Who or Whom?

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Anja
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Who or Whom?

Post by Anja » Thu Nov 06, 2014 3:44 pm

Do we all know the different between the "subject" and the "object"? It will help clarify when to use "who" and "whom".

The "subject" of a sentence is the one "doing the doing."

The "object" of a sentence is the one "receiving the doing" of the subject.

Who is always the subject.
Whom is always the object.


You might have to twist a sentence around to get who is doing the doing and who is receiving it.

Who is going to the auction? ("Who" is doing the "going," and that makes "who" the subject.)

To whom do I give my heifer? (I am giving my heifer to "whom"? "Whom" is receiving the "giving" and that makes "whom" the object.)

Grammar Girl has some awesome tricks for remembering.
http://www.quickanddirtytips.com/educat ... ersus-whom


And while we're here, let's talk about "who's" and "whose."

Who's = WHO IS............ Who is going to the auction?

Whose = OWNERSHIP...... Whose heifer is this?
Ann Grover Stocking

"What remains of a story after it is finished? Another story..." Eli Wiesel

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Re: Who or Whom?

Post by oursilverstrands » Thu Nov 06, 2014 10:02 pm

Who is always the subject.
Whom is always the object.
Ann, thank you for this "no frills" distinction. Jan cleared up my confusion about "Who's and Whose." How blessed we are to have both of you. You add to the uniqueness of the Faithwriter site.

Lillian
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I write even when I think I can't, because I must. :-)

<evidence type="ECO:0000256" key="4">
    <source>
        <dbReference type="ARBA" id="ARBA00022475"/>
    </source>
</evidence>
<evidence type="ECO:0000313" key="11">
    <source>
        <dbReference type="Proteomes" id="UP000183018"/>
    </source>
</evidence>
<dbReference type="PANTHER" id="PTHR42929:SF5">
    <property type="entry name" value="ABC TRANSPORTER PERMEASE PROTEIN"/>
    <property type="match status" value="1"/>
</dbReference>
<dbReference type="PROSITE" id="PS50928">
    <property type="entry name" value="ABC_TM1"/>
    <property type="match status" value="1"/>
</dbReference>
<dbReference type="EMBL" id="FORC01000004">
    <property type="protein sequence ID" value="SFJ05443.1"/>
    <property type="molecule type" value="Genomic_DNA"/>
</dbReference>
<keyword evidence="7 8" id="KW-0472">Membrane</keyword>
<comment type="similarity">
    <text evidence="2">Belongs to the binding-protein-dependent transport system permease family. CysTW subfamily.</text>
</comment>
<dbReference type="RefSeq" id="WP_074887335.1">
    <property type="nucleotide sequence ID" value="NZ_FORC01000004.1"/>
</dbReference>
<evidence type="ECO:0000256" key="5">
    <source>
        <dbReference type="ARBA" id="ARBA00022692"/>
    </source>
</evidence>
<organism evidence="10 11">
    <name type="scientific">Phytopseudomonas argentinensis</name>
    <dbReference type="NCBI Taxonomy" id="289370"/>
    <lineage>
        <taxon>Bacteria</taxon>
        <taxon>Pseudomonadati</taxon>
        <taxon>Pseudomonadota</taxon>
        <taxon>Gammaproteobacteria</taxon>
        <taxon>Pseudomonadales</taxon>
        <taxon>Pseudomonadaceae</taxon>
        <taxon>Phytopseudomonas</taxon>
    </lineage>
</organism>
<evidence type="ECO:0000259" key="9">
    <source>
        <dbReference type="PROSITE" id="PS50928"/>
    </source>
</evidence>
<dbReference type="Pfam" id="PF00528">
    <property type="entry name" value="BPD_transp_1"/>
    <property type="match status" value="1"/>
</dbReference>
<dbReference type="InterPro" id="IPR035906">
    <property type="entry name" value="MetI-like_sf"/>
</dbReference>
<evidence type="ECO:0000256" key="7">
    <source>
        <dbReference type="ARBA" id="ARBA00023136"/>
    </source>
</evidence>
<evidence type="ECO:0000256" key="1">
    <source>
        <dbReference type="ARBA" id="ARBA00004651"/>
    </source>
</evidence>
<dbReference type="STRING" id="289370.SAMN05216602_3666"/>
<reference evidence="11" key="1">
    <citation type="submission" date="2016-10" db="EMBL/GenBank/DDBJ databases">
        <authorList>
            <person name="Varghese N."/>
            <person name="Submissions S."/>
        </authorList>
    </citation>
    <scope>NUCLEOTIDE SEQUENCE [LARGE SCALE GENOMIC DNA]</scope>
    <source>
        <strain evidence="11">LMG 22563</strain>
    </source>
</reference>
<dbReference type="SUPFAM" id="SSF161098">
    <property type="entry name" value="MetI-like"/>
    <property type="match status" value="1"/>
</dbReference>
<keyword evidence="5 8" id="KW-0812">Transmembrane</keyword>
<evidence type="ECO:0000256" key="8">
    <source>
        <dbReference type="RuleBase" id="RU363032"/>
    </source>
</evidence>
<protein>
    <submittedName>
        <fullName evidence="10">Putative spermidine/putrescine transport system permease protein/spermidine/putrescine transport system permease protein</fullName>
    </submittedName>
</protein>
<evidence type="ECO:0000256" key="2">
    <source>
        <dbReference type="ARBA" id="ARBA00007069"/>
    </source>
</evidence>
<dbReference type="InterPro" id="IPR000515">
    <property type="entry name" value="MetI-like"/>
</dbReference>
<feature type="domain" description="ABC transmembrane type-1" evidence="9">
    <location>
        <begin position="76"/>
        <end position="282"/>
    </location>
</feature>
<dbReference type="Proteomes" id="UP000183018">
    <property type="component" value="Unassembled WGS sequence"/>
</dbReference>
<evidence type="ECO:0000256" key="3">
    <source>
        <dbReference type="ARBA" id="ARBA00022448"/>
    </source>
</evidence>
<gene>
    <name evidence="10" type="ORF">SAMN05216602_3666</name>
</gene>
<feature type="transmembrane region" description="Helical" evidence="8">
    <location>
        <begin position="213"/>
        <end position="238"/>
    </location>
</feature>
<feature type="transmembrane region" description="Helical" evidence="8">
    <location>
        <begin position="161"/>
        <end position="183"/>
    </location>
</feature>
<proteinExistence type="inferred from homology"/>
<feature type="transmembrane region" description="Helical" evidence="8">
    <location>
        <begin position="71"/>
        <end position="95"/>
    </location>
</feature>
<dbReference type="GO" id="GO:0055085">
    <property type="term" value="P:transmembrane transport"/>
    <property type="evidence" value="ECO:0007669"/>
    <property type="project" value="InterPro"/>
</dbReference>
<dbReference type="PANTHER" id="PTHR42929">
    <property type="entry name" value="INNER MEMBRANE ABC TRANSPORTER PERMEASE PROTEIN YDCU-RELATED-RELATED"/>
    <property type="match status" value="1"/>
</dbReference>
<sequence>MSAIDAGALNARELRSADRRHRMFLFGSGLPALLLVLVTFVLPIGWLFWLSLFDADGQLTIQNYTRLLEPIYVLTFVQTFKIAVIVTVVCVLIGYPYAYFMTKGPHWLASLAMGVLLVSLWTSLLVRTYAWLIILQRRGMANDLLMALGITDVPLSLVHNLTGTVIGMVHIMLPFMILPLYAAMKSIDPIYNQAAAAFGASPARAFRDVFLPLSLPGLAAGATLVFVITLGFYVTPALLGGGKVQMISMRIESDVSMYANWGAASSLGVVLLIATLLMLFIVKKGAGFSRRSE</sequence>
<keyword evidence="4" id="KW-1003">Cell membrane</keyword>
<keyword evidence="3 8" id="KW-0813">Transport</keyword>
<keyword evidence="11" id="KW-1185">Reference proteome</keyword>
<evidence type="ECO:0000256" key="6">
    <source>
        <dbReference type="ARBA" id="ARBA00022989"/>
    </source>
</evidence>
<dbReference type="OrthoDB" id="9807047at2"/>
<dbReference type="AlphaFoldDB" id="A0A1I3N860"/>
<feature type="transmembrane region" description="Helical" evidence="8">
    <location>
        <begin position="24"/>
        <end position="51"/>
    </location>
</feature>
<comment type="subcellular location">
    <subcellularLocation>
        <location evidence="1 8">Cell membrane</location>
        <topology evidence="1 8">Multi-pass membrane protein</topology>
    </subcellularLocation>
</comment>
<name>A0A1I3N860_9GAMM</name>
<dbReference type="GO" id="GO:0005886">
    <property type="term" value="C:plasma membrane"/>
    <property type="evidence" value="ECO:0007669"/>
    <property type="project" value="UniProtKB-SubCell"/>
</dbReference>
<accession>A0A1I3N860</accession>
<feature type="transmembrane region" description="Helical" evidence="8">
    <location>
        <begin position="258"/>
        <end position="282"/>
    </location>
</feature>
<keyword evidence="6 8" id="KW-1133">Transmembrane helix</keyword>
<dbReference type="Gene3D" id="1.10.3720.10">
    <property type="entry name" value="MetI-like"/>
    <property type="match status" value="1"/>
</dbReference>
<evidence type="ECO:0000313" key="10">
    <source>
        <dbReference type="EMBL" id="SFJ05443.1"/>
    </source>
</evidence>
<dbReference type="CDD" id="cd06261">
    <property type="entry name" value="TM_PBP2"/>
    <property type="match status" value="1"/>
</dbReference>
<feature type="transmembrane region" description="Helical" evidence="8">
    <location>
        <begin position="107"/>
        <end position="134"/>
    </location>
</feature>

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"Let words bewitch you. Scrutinze them, mull them, savor them, and in combination, until you see their subtle differences and the ways they tint each other." Francis Flaherty

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Re: Who or Whom?

Post by oursilverstrands » Sun Nov 09, 2014 10:52 am

Oh dear! Ann, I thought I had the "Who" and "Whom" well sorted out, until I wrote the following sentence, and my uncertainty surfaced again.

This is what I think it should be based on your post:

"Carol, whoever she is, should be pretty proud of her daughter."

But if I turn it around, it reads as, "she is whoever. So shouldn't "whomever" replace "whoever" because it is the object of the verb "is?" Hate to think I'm thickheaded, but I've got to get this right. :roll:


Lillian
E-Book - Retirement Lane - How to Celebrate Life After 60
https://grammyspen.com
Fortunate 500


I write even when I think I can't, because I must. :-)

I love to write. Nothing escapes the crush I have on the written word. I'm hooked on words!!

"Let words bewitch you. Scrutinze them, mull them, savor them, and in combination, until you see their subtle differences and the ways they tint each other." Francis Flaherty

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Re: Who or Whom?

Post by Anja » Sun Nov 09, 2014 3:25 pm

Don't panic! There is a perfect solution.*


"Carol, whoever she is, should be pretty proud of her daughter."

First, we need to recognize that "whoever she is" is a noun clause.

It can be replaced by "she."
"She" is the subjective case.
Therefore, use WHOever.

Let's try another.

I will feed whoever/whomever shows up for lunch.

"Whoever/whomever shows up for lunch" is a noun clause.

It can be replaced by him / her.
'Him / her" is the objective case.
Therefore, use WHOMever.

So, the rule is ---

Consider the noun clause, independent of the rest of the sentence.

If the clause can be replaced by he / she, then it is subjective.
Use WHOEVER.

If the clause can be replaced by him / her, then it is objective.
Use WHOMEVER.


*The perfect solution, recommended by grammar gurus with much more expertise than I have, is to avoid sentences that require whoever/whomever.
Ann Grover Stocking

"What remains of a story after it is finished? Another story..." Eli Wiesel

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